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What is Your Adjusted Gross Income?

When you file your taxes [1], you are going to notice that there is a figure known as you adjusted gross income or AGI. Knowing what the adjusted gross income definition is, and how it impacts your taxes, is important toward filing an accurate return and getting all the money back that you are potentially entitled to.

What is Adjusted Gross Income?

Your adjusted gross income is your gross income minus any applicable adjustments. Not very helpful, huh? For example, if you run a business or own a rental, you can take business expenses [2] off of your gross income. This will lower your gross income and lower your adjusted gross income. Keep in mind that your adjusted gross income will further be reduced by your standard deduction [3] (or itemized deductions [4]) and personal exemptions [5] to arrive at your taxable income.

Adjustments to Arrive at Adjusted Gross Income

To calculate your adjusted gross income, start with your gross income and subtract the adjustments. Some examples of adjustments that you will subtract include:

To help you calculate your adjusted gross income, you can use the tax calculator [12].

How Does Adjusted Gross Income Help You?

Adjusted gross income lowers your taxable income right off the bat. For example, if you made $30,000 last year, but you have $1,000 in student loan interest, you will have an adjusted gross income of only $29,000. If you had business expenses of an additional $15,000, your adjusted gross income goes down even further. Lowering your AGI will then lower your taxable income and put you in a lower tax bracket [13].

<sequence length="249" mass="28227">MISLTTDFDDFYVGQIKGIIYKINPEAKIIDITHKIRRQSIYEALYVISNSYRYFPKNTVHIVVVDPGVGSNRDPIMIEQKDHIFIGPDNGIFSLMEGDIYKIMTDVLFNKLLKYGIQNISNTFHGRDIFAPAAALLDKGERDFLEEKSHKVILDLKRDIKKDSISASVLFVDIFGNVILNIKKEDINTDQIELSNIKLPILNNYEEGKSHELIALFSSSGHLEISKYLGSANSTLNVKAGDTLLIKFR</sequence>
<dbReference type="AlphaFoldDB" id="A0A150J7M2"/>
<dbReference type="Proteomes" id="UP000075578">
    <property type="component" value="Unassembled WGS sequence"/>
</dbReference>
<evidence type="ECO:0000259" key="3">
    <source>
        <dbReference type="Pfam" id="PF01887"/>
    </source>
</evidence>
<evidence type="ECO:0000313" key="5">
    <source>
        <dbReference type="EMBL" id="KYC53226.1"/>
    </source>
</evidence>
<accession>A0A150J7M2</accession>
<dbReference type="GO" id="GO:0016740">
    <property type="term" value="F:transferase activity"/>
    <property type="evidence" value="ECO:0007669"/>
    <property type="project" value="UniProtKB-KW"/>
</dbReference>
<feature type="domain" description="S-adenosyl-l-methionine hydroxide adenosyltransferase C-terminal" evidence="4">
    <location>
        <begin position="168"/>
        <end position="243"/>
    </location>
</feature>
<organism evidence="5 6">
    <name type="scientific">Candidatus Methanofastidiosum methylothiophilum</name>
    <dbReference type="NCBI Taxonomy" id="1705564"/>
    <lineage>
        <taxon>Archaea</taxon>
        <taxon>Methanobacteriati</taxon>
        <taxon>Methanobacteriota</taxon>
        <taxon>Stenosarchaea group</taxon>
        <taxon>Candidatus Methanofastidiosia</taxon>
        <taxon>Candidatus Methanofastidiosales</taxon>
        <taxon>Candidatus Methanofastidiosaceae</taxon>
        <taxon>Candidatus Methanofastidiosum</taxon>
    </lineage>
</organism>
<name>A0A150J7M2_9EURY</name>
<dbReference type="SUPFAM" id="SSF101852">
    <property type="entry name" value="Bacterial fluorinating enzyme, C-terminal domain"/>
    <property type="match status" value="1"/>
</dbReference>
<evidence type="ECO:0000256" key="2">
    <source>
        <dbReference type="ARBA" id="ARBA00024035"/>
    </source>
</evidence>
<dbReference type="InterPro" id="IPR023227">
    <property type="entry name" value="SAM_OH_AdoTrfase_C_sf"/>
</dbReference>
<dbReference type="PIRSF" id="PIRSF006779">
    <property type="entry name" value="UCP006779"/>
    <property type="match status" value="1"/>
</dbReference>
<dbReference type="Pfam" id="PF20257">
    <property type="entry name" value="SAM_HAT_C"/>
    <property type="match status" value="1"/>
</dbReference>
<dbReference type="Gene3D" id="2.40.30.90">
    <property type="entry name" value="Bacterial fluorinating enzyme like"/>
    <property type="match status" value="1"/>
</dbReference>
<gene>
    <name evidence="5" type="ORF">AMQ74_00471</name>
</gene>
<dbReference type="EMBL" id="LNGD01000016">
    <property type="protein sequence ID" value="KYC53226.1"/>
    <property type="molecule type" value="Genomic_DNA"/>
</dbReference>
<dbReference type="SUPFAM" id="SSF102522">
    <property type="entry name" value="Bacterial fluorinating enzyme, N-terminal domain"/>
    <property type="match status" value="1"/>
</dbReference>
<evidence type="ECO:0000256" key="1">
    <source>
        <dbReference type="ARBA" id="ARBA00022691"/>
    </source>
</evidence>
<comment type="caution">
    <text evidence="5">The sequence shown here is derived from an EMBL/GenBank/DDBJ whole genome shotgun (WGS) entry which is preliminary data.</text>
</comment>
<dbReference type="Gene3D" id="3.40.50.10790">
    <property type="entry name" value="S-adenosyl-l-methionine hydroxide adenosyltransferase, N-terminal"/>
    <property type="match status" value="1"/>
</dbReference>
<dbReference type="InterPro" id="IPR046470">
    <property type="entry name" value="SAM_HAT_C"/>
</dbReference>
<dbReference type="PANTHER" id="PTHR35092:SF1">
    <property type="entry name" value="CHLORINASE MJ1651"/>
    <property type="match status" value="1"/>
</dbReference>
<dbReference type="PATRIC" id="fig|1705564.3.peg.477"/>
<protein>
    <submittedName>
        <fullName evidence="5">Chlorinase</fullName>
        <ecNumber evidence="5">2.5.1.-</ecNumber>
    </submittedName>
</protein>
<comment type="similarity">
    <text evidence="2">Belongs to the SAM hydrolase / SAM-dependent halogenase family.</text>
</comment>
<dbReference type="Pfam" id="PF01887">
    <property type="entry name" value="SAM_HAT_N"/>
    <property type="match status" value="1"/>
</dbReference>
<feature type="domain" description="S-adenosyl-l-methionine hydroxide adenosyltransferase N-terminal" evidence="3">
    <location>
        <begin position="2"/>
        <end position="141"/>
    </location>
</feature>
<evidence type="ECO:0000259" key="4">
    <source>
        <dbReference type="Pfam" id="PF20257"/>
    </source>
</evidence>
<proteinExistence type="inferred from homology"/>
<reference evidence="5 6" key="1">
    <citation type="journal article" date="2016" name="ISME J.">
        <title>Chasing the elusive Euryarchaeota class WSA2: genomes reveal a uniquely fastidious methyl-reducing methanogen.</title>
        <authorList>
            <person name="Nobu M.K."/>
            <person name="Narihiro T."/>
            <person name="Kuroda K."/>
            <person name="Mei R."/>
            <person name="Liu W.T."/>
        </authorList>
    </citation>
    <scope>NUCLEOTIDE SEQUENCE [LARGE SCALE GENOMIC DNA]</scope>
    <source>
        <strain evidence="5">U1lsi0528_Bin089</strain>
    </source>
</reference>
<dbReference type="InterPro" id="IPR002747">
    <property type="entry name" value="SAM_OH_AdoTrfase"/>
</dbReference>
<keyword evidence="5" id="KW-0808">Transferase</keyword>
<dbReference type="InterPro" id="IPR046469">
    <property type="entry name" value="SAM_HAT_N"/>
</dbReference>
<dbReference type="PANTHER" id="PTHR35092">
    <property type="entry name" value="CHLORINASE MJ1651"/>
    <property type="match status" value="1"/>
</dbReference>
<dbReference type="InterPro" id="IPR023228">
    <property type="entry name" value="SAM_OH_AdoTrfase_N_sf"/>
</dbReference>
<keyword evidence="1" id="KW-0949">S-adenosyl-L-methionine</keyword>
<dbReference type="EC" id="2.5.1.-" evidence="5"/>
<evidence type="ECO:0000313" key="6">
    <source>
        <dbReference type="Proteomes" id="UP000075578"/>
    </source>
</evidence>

Adjusted Gross Income vs Gross Income vs Taxable Income

Your gross income is all the money that you made in the past year. Your adjusted gross income is what the IRS is going to start with when it comes to what you may owe as tax. Your taxable income is the income that you are going to be taxed on. You adjust your gross income with the qualified adjustments to get your AGI, then you take the standard deduction and personal exemptions afterward to get your taxable income.

An example of this would be:

You make $30,000 this year (gross income) and you have $10,000 worth of adjustments, so your AGI is $20,000. After deducting $5800 for the standard deduction, and then taking $3700 as your personal exemption, assuming you are filing status [14] is single, you would have a taxable income of just over $10,000.

To sum it up, your AGI will lessen the amount of your income that taxed.

Now that you understand adjusted gross income, of course, we have to mention that is different than your modified adjusted gross income [15].